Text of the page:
Orphans of the Carnival

Pub Date:   |   Archive Date: 22 Nov 2016

Member Reviews

I found reading this novel by Carol Birch led me to new places in a new era and it was written with such ease. Right from the beginning the author set such a colorful and creative stage for her readers. I was suddenly thrust into a Moulin Rouge, American Horror Story: Freak Show (without the horror aspect), and Big Fish sort of world.  It was like witnessing a big budget Hollywood film within a book.

I fully appreciated the complexity of some of the characters; making me feel for them even more. I often found myself heartbroken for the characters. Feeling shunned when they were shunned. It definitely pulled at the heart strings more learning this was based on a real woman.

Some of the reading wasn’t always with ease. I am the type of reader that I believe all of the scenes need to serve a purpose. Whether, it is for the plot or adding more structure to the character I want the scene to have some reasoning, and unfortunately there were quite a few cases in this novel where that wasn’t the case. Some of the scenes just didn’t seem to fit and seemed pointless.

Now, this is where it gets strange. This just wasn’t my cup tea. I know it may seem otherwise. My praise reflects that it is a good book– I refuse to solely judge a book on its quality on whether or not I like the story. Technically it is a good book. Just not the book I am often looking for.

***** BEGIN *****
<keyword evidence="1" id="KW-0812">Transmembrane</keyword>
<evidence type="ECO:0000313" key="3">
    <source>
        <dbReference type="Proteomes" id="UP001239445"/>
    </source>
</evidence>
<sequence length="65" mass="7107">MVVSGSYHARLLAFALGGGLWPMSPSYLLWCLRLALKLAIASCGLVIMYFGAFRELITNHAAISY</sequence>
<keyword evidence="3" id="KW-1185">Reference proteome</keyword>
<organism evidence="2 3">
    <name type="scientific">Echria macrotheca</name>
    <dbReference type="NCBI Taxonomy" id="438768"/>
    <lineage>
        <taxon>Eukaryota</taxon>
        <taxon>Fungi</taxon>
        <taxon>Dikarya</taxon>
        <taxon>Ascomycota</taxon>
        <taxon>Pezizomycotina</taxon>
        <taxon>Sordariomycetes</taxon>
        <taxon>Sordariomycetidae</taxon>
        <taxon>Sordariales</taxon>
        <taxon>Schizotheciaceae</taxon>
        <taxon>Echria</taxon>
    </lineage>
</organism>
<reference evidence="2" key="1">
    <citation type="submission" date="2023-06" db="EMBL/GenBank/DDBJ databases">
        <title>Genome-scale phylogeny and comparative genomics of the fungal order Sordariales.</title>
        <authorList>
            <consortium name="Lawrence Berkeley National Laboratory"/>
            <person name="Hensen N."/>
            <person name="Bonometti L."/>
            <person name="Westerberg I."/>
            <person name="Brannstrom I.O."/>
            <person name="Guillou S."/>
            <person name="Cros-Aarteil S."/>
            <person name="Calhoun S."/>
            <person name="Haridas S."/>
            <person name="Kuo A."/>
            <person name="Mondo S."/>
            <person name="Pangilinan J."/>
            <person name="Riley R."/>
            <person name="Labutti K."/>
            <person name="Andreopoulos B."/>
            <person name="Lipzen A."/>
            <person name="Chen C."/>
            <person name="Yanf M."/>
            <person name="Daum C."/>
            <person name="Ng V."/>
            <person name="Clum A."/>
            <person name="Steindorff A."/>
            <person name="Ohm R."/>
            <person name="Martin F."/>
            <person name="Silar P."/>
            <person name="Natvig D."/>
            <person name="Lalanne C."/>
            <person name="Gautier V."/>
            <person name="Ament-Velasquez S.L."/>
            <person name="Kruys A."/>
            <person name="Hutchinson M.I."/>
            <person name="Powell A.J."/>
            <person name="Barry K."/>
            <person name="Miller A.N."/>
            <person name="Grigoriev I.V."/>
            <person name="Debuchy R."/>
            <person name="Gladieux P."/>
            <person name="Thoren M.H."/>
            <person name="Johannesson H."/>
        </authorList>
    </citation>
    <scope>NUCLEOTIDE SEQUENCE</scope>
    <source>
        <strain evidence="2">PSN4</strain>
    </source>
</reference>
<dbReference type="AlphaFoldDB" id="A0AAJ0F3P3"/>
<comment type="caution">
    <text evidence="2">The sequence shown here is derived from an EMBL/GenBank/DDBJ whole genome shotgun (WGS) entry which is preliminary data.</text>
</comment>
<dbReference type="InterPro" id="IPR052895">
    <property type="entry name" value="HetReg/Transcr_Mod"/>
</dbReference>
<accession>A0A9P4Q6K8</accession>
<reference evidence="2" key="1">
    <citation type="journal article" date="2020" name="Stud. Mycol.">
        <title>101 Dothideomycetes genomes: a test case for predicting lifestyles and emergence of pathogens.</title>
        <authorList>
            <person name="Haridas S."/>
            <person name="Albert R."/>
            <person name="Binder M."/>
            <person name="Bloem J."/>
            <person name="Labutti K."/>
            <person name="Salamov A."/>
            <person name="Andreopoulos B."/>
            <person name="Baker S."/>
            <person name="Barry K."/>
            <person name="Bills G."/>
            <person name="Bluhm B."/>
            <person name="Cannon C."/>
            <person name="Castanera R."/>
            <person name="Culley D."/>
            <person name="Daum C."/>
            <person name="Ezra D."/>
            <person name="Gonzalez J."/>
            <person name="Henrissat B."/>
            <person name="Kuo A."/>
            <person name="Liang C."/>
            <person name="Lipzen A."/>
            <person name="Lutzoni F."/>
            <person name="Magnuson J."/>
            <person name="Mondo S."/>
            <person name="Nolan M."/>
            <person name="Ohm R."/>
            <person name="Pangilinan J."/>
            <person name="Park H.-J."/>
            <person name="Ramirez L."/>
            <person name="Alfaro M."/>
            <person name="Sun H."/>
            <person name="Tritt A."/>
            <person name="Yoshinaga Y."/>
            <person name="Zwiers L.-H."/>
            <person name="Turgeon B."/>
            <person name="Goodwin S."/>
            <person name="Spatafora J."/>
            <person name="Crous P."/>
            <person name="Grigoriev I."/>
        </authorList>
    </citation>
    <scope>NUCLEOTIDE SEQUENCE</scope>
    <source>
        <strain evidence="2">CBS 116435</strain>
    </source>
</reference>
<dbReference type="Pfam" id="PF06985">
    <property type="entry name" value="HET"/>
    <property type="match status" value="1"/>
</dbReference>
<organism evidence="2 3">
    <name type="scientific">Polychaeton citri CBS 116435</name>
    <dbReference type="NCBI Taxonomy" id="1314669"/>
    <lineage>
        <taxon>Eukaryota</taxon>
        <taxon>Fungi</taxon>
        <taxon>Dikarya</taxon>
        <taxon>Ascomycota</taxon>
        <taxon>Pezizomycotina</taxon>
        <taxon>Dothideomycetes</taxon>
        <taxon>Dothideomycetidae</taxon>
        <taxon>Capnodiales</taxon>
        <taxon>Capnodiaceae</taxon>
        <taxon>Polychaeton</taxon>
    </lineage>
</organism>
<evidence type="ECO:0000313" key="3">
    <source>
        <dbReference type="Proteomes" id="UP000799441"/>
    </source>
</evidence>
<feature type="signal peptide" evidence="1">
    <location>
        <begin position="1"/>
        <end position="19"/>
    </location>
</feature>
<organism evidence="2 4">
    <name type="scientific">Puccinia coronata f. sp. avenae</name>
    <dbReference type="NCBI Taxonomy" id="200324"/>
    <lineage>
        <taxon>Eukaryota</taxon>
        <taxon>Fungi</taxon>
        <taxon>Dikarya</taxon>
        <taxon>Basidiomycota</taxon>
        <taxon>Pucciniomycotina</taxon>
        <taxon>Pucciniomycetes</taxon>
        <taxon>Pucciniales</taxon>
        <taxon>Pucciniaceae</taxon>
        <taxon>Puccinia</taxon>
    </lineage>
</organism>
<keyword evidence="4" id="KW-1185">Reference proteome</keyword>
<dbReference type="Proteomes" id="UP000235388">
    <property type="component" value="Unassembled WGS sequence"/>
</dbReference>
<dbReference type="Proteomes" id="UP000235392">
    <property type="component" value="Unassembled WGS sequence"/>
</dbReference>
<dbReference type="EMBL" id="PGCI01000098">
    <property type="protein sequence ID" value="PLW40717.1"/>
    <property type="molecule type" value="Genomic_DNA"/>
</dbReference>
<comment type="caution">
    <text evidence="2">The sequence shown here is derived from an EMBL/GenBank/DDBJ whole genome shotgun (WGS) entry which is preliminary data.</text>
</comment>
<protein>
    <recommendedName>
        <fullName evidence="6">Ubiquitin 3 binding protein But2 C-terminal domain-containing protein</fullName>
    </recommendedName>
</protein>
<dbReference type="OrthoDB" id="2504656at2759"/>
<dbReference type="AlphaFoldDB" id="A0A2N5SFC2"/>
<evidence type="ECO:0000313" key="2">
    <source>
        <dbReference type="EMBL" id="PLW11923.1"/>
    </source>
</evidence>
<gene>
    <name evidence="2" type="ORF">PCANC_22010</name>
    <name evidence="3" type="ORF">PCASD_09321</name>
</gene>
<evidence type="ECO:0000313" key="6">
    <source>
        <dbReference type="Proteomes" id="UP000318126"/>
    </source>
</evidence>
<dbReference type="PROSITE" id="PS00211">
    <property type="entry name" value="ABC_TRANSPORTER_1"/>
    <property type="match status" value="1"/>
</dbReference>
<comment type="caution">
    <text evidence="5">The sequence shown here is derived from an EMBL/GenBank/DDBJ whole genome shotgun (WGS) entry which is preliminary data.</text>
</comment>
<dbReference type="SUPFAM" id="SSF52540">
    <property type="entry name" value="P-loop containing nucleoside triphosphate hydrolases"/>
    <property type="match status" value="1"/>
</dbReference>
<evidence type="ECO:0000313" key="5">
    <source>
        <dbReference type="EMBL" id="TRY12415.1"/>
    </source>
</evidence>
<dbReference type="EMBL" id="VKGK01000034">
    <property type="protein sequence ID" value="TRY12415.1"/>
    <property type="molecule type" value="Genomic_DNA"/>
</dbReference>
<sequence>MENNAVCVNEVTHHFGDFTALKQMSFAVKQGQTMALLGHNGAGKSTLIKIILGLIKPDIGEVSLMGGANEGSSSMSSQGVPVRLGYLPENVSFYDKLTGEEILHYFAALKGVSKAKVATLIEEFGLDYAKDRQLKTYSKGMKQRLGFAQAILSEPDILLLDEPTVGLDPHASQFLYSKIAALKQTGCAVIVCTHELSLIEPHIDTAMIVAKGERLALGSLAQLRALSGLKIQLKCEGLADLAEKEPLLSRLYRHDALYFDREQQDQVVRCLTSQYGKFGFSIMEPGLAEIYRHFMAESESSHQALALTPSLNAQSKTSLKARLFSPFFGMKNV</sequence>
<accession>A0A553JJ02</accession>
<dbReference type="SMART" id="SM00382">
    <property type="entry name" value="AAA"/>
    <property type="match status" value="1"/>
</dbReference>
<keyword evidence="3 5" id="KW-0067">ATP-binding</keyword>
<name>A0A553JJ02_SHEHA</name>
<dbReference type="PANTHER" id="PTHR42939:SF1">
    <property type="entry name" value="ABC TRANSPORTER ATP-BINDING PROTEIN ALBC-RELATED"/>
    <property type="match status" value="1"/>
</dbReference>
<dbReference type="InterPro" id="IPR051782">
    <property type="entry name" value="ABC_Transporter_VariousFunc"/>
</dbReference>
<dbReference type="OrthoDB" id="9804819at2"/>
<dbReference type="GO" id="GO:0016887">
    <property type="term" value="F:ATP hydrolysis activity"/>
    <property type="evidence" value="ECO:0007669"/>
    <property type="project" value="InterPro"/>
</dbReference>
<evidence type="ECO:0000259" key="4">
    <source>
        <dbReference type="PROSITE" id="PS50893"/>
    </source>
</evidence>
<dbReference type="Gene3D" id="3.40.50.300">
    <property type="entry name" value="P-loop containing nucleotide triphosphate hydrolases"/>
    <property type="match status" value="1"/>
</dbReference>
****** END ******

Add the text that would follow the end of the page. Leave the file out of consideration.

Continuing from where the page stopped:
Overall, even though I have mixed feelings about Orphans of the Carnival I can see this being an enjoyable book for a reader who likes to be transported every time they open a book.
My review was posted on my blog on Aug. 8th.
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I didn’t know, when I first requested to read Orphans of the Carnival  on Netgalley, that it was the fictionalized version of the life of Julia Pastrana, an accomplished singer, musician and dancer, who by the cruel twist of fate, was dubbed the “missing link” between ape and man. Some people, in fact, refused to believe that she was human at all. She had a genetic condition which caused her entire body and face to be covered with straight, black hair. She also had gingival hyperplasia, which thickened her lips and gums, giving the impression that they were jutting out.
Born in Mexico, she eventually came to the US, and thereafter, she toured and performed with carnivals and sideshows around the world  in the 19th century. She eventually married her manager Theodore Lent. Unfortunately, she died in childbirth, after which Lent preserved, stuffed and displayed her and their child’s dead bodies.
In Carol Birch’s retelling of this unique life history, Julia’s life story is interspersed with glimpses from the life of Rose, a highly eccentric woman, who collects all sorts of odds and ends. She stores every one of her fallen eyelashes, for instance. How Julia’s life and Rose’s intersect becomes heart-achingly clear only at the very end.